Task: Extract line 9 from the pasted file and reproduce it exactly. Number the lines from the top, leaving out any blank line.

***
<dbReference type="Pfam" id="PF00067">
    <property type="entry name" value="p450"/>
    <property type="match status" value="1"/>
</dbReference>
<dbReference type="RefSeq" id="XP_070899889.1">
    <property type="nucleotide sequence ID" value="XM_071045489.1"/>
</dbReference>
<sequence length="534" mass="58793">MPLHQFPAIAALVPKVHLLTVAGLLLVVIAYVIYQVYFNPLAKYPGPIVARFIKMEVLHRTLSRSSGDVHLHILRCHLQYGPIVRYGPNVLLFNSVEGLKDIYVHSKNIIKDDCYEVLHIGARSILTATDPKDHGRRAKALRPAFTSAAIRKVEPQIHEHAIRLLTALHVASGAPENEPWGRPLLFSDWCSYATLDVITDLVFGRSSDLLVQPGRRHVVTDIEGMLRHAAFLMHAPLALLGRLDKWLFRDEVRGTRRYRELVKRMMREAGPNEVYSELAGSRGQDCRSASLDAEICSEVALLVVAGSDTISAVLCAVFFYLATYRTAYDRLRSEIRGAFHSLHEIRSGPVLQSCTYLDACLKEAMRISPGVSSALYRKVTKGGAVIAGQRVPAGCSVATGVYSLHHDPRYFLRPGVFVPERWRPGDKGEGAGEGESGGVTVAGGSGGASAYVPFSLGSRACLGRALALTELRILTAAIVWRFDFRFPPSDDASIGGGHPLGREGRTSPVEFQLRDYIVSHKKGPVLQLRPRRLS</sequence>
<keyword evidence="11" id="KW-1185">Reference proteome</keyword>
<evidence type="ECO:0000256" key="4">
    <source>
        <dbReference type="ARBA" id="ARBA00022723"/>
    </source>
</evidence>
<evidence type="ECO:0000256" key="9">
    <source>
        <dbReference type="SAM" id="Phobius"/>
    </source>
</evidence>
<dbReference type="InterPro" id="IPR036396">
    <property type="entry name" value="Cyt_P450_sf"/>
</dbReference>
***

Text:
<keyword evidence="11" id="KW-1185">Reference proteome</keyword>